Difference between Where and Group By

Prerequisite – WHERE Clause, GROUP BY, Having vs Where Clause
Where and Gropb By clauses are used to filter rows returned by the query based on the condition. The differences are as following below.

WHERE clause specifies search conditions for the rows returned by the Query and limits rows to a specific row-set. If a table has huge amount of records and if someone wants to get the particular records then using ‘where’ clause is useful.

GROUP BY clause summaries identical rows into a single/distinct group and returns a single row with the summary for each group, by using appropriate Aggregate function in the SELECT list, like COUNT(), SUM(), MIN(), MAX(), AVG(), etc.



Use Case:
Suppose some sales company wants to get a list of Customers who bought some number of items last year, so that they can sell more some stuff to them this year.
There is table called SalesOrder with columns CustomerId, SalesOrderId, Order_Date, OrderNumber, OrderItem, UnitPrice, OrderQty
Now we need to get the customers who made orders last year i.e. 2017

Using Where clause –

SELECT * 
FROM [Sales].[Orders]
WHERE Order_Date >= '2017-01-01 00:00:00.000'
AND Order_Date < '2018-01-01 00:00:00.000' 

This will return the row set with all the Customers and corresponding Orders of year 2017.

Using Group By clause –

SELECT CustomerID, COUNT(*) AS OrderNumbers
FROM [Sales].[Orders]
WHERE Order_Date >= '2017-01-01 00:00:00.000'
AND Order_Date < '2018-01-01 00:00:00.000'
GROUP BY CustomerId 

This will return the row set of the Customers (CustomerId) who made orders in year 2017 and total count of orders each Customer made.

Using Having Clause –
Having clause is used to filter values in Group By clause. The below query filters out some of the rows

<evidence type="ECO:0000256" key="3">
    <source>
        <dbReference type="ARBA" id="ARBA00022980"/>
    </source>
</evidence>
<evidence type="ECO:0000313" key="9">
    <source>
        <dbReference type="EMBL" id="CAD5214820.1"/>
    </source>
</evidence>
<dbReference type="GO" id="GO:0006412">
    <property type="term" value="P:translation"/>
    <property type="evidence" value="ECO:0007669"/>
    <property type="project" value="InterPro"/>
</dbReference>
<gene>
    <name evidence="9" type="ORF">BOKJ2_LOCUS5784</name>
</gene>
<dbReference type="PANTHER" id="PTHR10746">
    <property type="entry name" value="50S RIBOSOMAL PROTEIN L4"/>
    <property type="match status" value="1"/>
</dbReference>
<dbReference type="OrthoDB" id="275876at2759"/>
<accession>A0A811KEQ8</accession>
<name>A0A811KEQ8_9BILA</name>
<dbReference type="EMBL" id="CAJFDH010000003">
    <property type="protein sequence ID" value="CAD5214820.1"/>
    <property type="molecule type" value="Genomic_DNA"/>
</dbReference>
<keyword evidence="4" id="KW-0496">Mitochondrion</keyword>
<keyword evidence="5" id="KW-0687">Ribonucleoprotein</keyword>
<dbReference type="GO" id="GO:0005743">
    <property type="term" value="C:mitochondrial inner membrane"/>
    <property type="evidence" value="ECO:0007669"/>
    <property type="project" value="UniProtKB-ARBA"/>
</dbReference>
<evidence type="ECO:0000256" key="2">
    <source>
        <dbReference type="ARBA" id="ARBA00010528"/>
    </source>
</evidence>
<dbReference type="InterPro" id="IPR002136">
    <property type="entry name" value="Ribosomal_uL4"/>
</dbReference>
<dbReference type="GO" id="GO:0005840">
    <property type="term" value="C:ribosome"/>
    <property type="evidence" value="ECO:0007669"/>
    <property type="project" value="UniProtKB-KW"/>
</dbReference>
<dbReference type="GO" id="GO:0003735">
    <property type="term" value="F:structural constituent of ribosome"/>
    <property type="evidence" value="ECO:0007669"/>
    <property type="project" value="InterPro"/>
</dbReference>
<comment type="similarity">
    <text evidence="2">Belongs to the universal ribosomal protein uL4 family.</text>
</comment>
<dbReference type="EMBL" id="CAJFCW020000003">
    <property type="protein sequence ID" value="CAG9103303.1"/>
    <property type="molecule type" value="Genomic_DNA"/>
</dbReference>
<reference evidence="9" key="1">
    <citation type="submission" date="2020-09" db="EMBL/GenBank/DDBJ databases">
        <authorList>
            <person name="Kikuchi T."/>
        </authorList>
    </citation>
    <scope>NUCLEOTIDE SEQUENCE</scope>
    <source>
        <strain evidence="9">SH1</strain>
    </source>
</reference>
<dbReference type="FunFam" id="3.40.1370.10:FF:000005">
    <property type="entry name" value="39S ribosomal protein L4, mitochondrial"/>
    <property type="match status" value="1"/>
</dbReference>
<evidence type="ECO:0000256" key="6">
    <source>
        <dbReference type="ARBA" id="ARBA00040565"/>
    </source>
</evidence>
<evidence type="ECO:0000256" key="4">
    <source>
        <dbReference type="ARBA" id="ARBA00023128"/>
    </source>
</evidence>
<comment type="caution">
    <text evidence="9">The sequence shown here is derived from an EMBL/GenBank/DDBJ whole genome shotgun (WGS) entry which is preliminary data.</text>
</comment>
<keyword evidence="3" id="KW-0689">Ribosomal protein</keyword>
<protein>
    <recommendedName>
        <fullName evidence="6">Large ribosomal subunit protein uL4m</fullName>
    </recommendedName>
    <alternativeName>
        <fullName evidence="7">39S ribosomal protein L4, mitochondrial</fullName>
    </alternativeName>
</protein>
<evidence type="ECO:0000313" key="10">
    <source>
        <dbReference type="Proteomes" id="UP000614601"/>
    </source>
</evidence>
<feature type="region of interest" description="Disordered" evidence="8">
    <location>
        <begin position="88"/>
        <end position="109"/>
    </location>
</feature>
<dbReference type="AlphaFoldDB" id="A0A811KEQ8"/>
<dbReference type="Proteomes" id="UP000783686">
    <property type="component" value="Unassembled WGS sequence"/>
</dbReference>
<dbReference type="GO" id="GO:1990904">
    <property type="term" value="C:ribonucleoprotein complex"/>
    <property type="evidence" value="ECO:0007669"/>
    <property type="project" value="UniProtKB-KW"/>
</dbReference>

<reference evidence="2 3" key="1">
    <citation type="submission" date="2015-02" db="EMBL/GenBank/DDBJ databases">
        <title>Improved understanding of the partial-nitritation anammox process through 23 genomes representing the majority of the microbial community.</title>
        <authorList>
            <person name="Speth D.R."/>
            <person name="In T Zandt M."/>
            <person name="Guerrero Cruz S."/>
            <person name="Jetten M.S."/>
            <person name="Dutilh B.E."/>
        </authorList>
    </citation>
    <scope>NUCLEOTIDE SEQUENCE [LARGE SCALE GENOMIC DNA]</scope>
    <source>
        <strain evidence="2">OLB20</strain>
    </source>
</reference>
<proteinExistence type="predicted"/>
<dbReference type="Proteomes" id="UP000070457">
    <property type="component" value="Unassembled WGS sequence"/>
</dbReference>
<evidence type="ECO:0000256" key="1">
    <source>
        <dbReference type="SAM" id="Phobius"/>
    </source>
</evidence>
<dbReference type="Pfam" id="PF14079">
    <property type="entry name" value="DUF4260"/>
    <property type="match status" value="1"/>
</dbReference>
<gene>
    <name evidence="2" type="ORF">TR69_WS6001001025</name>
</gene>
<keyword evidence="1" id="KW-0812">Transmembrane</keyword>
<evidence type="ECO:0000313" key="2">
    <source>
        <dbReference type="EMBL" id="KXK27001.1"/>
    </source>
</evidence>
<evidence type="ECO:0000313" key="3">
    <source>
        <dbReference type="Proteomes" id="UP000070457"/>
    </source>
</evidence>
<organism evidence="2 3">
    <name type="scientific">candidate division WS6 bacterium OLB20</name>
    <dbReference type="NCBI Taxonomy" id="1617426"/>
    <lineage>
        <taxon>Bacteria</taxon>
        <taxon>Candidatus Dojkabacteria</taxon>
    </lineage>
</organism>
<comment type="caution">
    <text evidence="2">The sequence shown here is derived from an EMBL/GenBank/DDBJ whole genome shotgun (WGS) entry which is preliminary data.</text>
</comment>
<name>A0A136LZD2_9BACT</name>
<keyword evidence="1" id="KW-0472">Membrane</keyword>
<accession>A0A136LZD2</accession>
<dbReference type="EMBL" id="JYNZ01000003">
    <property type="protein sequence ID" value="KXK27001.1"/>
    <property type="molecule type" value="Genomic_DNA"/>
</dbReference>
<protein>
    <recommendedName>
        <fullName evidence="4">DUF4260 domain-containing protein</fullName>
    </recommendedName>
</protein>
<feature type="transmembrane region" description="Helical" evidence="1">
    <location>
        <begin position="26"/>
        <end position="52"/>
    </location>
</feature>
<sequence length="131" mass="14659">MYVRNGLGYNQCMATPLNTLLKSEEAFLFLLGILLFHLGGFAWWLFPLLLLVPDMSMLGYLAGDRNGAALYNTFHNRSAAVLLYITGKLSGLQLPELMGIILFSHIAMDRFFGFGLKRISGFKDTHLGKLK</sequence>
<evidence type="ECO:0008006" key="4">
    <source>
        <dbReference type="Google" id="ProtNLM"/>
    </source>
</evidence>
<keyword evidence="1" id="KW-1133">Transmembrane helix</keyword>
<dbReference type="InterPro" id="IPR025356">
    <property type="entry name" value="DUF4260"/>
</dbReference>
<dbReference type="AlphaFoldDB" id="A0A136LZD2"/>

SELECT SalesOrderID,
         SUM(UnitPrice* OrderQty) AS TotalPrice
FROM     Sales.SalesOrderDetail
GROUP BY SalesOrderID
HAVING   TotalPrice > 5000 

Since the WHERE clause’s visibility is one row at a time, there isn’t a way for it to evaluate the SUM across all SalesOrderID’s. The HAVING clause is evaluated after the grouping is created.

You can use ‘Where’ clause with ‘Having’ clause as well. The WHERE clause is applied first to the individual rows in the tables. Only the rows that meet the conditions in the WHERE clause are grouped. The HAVING clause is then applied to the rows in the result set.

Example:

SELECT SalesOrderID,
         SUM(UnitPrice * OrderQty) AS TotalPrice
FROM     Sales.SalesOrderDetail
WHERE    SalesOrderID > 500
GROUP BY SalesOrderID
HAVING   SUM(UnitPrice * OrderQty) > 10000 

So here, the having clause will be applied on the rows that are filtered by where clause. Having clause can only compare results of aggregated functions or column part of the group by.

Conclusion:

  1. WHERE is used to filter records before any groupings take place that is on single rows.
  2. GROUP BY aggregates/ groups the rows and returns the summary for each group.
  3. HAVING is used to filter values after they have been groups.


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